Helicase enzymes sit there and opens this up. So it’s gone and, crap it closed by itself. What could I do? Remember Hydrogen bonds are these in credibly weak attractions in slightly positive and slightly negative portions of the Nitrogenous bases. They’re like molecular Velcro. If you’ve ever opened up the strap on a Velcro sneaker, and you let go on the strap, it’ll fall down and reclose. So what we need, we need some kind of protein that’ll bind or stick to each of these single stands, to keep them as single strands.
What would you call a protein that binds to a single strand? I’d call it single strand-binding proteins. You see that word? It tells you exactly what it is. That’s one of the tricks to doing well in Science, is really figure out what do the names mean. You think about it, you could have made that name up. During an AP Biology essay, go ahead make names up. You might be able to trick the reader into thinking you know more than he does, or he’ll think oh crap that’s what they call it on the West Coast, and I’m an East Coast professor or vice versa.
So let’s take a look at how this would look. Here we see our DNA double helix, and we’re going to open it up. Now there’s a problem here. Let’s do a quick review of the structure of DNA, because you need to know this stuff in order to get a good grade on DNA Replication. We look at this and the blue guy is labelled with a 5 there. What does that refer to? If you remember, DNA nucleotides have three components. There is the phosphate, the 5-Carbon sugar, and the Nitrogenous base.
Now the Deoxyribose sugar is what forms the backbone of the nucleotide. The Phosphate is attached to that 5th Carbon going around the ring of the Deoxyribose. So this 5 here refers to the fact that, this is the Phosphate end of the sugar Phosphate backbone of the DNA molecule. So if this is the 5'-Phosphate end, then it should be 5'-Phosphate. Then the 3' refers to one of the Carbons that’s on that sugar, the Deoxyribose sugar.
The next DNA nucleotide will join its 5'-Phosphate to the original DNA nucleotides 3'-Carbon. So it should be 5'-Phosphate, 3' Sugar. 5 to 3, 5 to 3, 5 to 3 sugar, Phosphate, sugar, Phosphate, sugar, Phosphate, sugar, Phosphate, sugar. That should be a 3. So let’s go ahead and make it 1. You need to know how to do that. You need to know. There is the number 3. At one end of a DNA strand, should be the number 5, or 5 prime, just put a little apostrophe on it. At the other end should be a 3.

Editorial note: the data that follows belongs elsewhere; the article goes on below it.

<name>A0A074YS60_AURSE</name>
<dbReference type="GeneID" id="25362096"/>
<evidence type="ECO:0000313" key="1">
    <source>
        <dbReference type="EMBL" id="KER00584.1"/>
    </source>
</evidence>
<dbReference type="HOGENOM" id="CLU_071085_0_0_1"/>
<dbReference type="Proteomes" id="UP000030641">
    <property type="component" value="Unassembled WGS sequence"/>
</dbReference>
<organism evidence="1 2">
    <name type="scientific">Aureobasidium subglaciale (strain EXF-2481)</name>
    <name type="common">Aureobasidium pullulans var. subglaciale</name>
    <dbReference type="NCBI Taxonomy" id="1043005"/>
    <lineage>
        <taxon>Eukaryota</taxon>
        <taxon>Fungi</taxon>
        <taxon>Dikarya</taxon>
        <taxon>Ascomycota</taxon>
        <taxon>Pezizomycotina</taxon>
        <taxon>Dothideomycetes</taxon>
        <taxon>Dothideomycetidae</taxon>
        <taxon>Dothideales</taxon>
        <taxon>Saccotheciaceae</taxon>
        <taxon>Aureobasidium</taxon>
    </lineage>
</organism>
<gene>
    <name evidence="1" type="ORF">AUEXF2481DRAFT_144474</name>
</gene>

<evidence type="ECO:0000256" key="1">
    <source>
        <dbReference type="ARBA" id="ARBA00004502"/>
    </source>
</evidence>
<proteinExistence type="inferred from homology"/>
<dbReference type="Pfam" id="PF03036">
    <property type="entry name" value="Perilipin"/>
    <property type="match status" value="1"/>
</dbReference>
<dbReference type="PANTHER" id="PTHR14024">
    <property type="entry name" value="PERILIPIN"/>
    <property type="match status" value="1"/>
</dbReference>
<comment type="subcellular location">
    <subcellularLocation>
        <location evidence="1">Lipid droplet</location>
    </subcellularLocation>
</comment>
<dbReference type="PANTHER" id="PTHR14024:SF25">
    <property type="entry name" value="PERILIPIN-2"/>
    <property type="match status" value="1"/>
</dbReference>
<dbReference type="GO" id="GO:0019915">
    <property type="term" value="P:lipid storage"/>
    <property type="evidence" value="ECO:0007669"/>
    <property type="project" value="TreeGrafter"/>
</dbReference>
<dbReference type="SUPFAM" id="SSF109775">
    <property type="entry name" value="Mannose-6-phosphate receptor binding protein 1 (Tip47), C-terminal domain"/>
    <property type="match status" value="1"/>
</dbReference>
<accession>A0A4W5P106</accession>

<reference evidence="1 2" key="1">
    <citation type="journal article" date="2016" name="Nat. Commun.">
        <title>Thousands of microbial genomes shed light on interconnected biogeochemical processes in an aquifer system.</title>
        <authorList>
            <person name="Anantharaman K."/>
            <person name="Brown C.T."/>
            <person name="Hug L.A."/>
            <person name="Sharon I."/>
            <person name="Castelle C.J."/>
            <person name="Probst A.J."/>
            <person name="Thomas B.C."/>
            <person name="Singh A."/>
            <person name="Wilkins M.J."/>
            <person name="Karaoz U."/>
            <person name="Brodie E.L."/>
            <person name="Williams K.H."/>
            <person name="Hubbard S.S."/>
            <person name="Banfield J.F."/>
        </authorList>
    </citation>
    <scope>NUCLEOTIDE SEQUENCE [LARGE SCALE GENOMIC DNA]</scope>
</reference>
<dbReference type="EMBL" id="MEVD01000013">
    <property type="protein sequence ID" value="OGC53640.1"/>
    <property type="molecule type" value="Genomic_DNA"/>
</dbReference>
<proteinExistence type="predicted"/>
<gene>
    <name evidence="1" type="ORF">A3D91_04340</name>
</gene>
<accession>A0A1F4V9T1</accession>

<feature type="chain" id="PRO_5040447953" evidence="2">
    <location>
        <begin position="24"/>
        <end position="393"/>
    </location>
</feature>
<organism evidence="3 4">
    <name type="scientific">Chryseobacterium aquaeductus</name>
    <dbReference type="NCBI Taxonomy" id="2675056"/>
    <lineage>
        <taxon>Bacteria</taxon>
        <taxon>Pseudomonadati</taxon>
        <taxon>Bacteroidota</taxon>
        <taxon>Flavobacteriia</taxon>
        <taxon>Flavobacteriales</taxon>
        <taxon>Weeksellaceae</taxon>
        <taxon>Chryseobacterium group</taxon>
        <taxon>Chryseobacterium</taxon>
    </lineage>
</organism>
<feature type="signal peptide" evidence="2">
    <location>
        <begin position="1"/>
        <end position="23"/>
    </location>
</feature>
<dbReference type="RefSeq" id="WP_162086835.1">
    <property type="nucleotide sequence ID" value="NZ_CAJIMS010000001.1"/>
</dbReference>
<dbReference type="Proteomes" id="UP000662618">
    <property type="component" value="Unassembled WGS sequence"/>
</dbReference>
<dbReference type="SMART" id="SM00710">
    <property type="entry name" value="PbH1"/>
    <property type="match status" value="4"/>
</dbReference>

Now you know that one of the things that James Watson, Francis Crick figured out, is that the two sides of a DNA double helix, aren’t going in the same direction. They’re actually going in opposite directions. So if this is the 5' end here, and 3' end of the blue, then if that’s 3' end of the red, this right here should be the 5' end of the red.
Now this seems like it’s a nit-picky detail, but these are kinds of details of nit-picky details that will appear on the AP Biology exam. Especially, if you can include them in the essays, you’ve got yourself one more point. Again, you’re only trying to pile up 10 points per essay. If you can get 3, or 4 you’ve got an average or normally a passing grade.
Now that we’ve got the helix open, let’s see how it gets started. What happens is that, the enzyme that actually build DNA, which is called DNA polymerase, it’s not allowed to begin building new strands of DNA. That’s a protection against mutation, because the first several bases in any strand of DNA, or any kind of nucleic acid, those first few bases that are added, are more likely to be mistakes or mutations.
So as a protection against this, because remember you’re trying to copy your DNA without any mistakes. Because remember, your DNA holds the instructions on how to build and operate your cell. So it will begin using not DNA, but RNA. That marks the first, maybe 10 or so nucleotides as these might be mistakes. You’ll go back later with proofreading enzymes and you’ll remove the RNA and replace them very carefully with DNA. So these beginning portions here, I’m using white to indicate where I’m using RNA.
Now since I told you that DNA polymerase is the enzyme that builds DNA, if I’m making this out of RNA, you know it must be a kind of RNA polymerase. And it is.
Now there’s many different kinds of RNA Polymerases. In this case, because we’re building the RNA primer, which is what this short segment is called during DNA Replication. Since we’re building a primer, we’re going to use an enzyme called primase. So it will build 5'to 3'. What does that mean? That means there’s a Phosphate here of a nucleotide, and a sugar or 3' end over here. You can think of new DNA or RNA strands as conga lines. Where there’s a 5' end that’s where your fingers are, and then the 3' end is like your head and shoulders 1, 2, 3, and this is 5.
When you’re doing a conga line, one person is at the beginning, and then everybody adds on their 3' end. It’s very bad manners to jump to the front of a conga line. We’re going to make a conga line out of nucleic acids here. Makes sense?
Now you notice I’m building a primer here, and here. That’s to represent what’s going on at this replication, for this branching event here. So these will allow me to copy this side. I’ve got some primers, because I also want to copy what’s going on at that Replication Fork. So let’s take a look now and see what happens.